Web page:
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Wiring Java Applications with Spring

  • May 12, 2005
  • By Michael Klaene
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If you are not building an application from scratch, but must bow to the constraints of an existing code base, you can wire dependencies using existing factory objects with Spring's MethodInvokingFactoryBean. To do this, you simply define properties called "targetMethod" and "targetClass" to specify the name of the class and the static method to invoke to retrieve an instance.

A key benefit to creating beans via an ApplicationContext is that you have the ability to invoke 'lifecycle' methods on the objects. ApplicationContext (by way of extending BeanFactory) implements two lifecycle interfaces: InitializingBean and DisposableBean. So, suppose you wanted to setup a connection pool in SalesManagerJdbcDAO using the dbProperties map we specified in the configuration file. You could do this by coding an init() method on this object, and then add the following markup for the bean:

<bean id="salesManagerDAO"

After the bean has been instantiated, meaning all properties have been set, Spring automatically invokes the init-method 'init()' for you. Likewise, if you wanted to dispose of the resources by invoking a destroy() method, you could do so by adding an additional element:

<bean id="salesManagerDAO"

Building on the connection pool scenario, suppose you decided that you would rather not add these lifecycle methods directly to salesManagerDAO, but prefer to externalize those services as a separate class. You first write this Java class:

//Initialize and Destroy the DAO
public class DaoConfigurer() {

   public void init() {
      SalesManagerDAO salesManagerDAO =
       Map dbProperties = salesManagerDAO.getDbProperties();
      //perform initialization work...

   public void destroy() {

As you've seen, Spring automatically detects and coordinates the initialization of dependencies specified with <ref-bean>. However, DaoConfigurer does not have a reference to the DAO instance. Rather, it obtains a reference from the ApplicationContext inside the init method. Unless something is done to prevent it, an error may result if the ApplicationContext attempts to create DaoConfigurer before it creates the DAO bean. Spring's solution to this problem is the <depends-on> tag. Essentially, this tag tells Spring to stop what it is doing and instantiate the dependant object first. Here's the correct entry for this in applicationContext.xml:

<bean id="daoConfigurer"

Although it's beyond the scope of this article, the ApplicationContext provides many other features. One of these is the capability to specify bean 'post processors' to provide a callback mechanism to Spring-managed beans, after they have been created. These callbacks enable you to do various things, such as perform additional 'initialization' tasks after a bean's instantiation. One example of a bean post processor is the PropertyPlaceHolderConfigurer that allows you to replace bean values with those specified in a properties file.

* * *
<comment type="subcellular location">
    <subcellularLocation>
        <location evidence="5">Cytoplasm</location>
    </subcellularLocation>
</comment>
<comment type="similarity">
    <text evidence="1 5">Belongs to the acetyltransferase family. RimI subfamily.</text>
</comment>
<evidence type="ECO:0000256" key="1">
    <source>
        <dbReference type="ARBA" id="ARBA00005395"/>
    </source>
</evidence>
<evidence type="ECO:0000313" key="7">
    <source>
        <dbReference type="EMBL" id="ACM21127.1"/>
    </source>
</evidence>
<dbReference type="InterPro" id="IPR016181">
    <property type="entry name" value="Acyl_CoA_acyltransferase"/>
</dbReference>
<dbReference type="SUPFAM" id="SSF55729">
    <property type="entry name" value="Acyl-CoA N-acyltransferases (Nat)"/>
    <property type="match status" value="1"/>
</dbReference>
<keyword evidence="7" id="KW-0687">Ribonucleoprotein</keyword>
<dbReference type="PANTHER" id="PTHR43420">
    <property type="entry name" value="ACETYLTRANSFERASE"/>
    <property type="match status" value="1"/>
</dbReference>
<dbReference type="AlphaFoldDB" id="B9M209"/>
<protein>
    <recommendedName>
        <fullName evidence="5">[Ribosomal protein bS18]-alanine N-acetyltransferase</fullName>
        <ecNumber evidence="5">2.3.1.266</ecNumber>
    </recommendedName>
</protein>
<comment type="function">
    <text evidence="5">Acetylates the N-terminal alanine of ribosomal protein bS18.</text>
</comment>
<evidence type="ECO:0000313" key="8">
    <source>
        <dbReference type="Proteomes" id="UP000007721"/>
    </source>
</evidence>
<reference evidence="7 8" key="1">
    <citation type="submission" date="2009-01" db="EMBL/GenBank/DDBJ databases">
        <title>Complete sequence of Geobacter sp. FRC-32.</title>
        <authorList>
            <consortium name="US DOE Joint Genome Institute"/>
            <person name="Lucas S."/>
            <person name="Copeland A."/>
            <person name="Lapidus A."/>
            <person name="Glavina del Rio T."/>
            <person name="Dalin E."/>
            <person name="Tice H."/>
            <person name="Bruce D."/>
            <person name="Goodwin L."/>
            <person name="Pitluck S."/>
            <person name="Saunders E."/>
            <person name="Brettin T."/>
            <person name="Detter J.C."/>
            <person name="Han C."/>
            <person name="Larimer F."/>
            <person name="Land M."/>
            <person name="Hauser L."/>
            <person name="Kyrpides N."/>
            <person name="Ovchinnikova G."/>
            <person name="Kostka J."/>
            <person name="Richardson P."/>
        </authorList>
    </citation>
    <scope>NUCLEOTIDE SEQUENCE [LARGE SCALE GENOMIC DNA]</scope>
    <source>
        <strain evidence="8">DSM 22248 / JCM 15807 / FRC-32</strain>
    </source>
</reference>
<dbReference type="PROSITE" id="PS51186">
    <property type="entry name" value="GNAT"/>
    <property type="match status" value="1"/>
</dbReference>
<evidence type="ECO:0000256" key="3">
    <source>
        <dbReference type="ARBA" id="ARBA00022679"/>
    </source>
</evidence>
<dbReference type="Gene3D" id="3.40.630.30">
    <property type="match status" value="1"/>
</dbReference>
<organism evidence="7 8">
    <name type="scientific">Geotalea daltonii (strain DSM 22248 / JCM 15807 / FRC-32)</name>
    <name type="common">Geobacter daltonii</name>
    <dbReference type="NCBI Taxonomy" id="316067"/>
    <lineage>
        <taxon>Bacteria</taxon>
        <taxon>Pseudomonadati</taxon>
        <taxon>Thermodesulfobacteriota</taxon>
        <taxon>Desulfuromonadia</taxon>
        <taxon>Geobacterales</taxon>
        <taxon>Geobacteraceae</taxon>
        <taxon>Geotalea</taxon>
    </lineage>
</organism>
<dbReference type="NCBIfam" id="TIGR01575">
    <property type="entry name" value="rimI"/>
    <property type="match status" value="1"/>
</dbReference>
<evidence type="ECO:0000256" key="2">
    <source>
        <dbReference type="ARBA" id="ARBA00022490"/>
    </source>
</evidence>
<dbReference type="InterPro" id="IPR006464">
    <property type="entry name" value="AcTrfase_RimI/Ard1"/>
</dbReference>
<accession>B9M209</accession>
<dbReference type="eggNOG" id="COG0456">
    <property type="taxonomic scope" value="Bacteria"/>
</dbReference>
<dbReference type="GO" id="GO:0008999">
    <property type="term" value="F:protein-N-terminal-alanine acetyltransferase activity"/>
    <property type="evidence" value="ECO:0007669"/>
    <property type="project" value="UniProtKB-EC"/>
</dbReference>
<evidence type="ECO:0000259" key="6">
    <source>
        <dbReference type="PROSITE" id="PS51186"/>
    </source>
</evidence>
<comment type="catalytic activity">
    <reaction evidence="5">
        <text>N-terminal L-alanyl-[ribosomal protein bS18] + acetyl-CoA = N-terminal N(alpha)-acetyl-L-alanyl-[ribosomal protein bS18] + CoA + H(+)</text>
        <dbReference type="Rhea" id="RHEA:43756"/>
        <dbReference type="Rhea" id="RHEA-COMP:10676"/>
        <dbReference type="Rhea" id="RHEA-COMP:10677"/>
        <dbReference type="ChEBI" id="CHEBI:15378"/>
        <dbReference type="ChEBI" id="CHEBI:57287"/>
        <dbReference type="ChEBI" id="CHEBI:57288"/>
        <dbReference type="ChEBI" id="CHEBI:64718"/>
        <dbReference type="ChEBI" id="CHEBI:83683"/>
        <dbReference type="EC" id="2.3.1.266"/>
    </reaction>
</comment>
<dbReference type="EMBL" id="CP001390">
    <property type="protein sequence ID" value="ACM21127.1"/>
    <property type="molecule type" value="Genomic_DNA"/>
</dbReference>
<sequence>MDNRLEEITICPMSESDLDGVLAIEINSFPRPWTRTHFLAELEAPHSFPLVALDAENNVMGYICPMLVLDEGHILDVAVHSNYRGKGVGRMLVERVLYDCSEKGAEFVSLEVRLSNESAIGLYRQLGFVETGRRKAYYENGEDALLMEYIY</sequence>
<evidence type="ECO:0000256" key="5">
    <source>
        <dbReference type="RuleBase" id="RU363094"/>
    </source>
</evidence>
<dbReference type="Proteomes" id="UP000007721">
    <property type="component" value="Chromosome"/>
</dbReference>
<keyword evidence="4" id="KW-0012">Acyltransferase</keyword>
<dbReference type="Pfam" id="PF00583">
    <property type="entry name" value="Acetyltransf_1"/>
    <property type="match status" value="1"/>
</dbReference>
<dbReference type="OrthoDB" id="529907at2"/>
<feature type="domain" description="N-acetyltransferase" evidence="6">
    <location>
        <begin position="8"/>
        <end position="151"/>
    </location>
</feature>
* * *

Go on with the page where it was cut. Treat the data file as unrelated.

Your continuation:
Last, it was mentioned that Spring provides utilities for obtaining the ApplicationContext singleton for use in your code. Unlike JNDI, Spring doesn't tie you to J2EE. You can use Spring in just about any Java-related project. However, if you are writing a J2EE application, you can make use of Spring's ContextLoader to access your ApplicationContext registry. This can be achieved by adding a listener, ContextLoaderListener, to a web.xml file:


An additional <context-param>, named contextConfigLocation, may be added to specify the location of your ApplicationContext's configuration file. It is only necessary if the file is somewhere other than /WEB-INF/applicationContext.xml, which is where it looks by default. You also split may your configuration data among multiple files. In this case, simply delimit the list of files in contextConfigLocation. Once you have configured web.xml, there are a number of ways to obtain the context after application startup. For example, if you are using the Struts framework, Spring provides an ActionSupport class that extends Struts Action. ActionSupport contains a method called getWebApplicationContext() that returns the ApplicationContext for your use.


This article provided an introduction to the Spring Framework. More specifically, an introduction to Spring's most powerful feature—its ability to wire applications through Inversion of Control. With Spring, it is easy to create an application that is both robust and flexible to future changes. Please keep in mind that Spring is much more than just an Inversion of Control container and offers a wide array of features to support enterprise development. You will find extensive documentation at the Spring Web site to assist you in your work.

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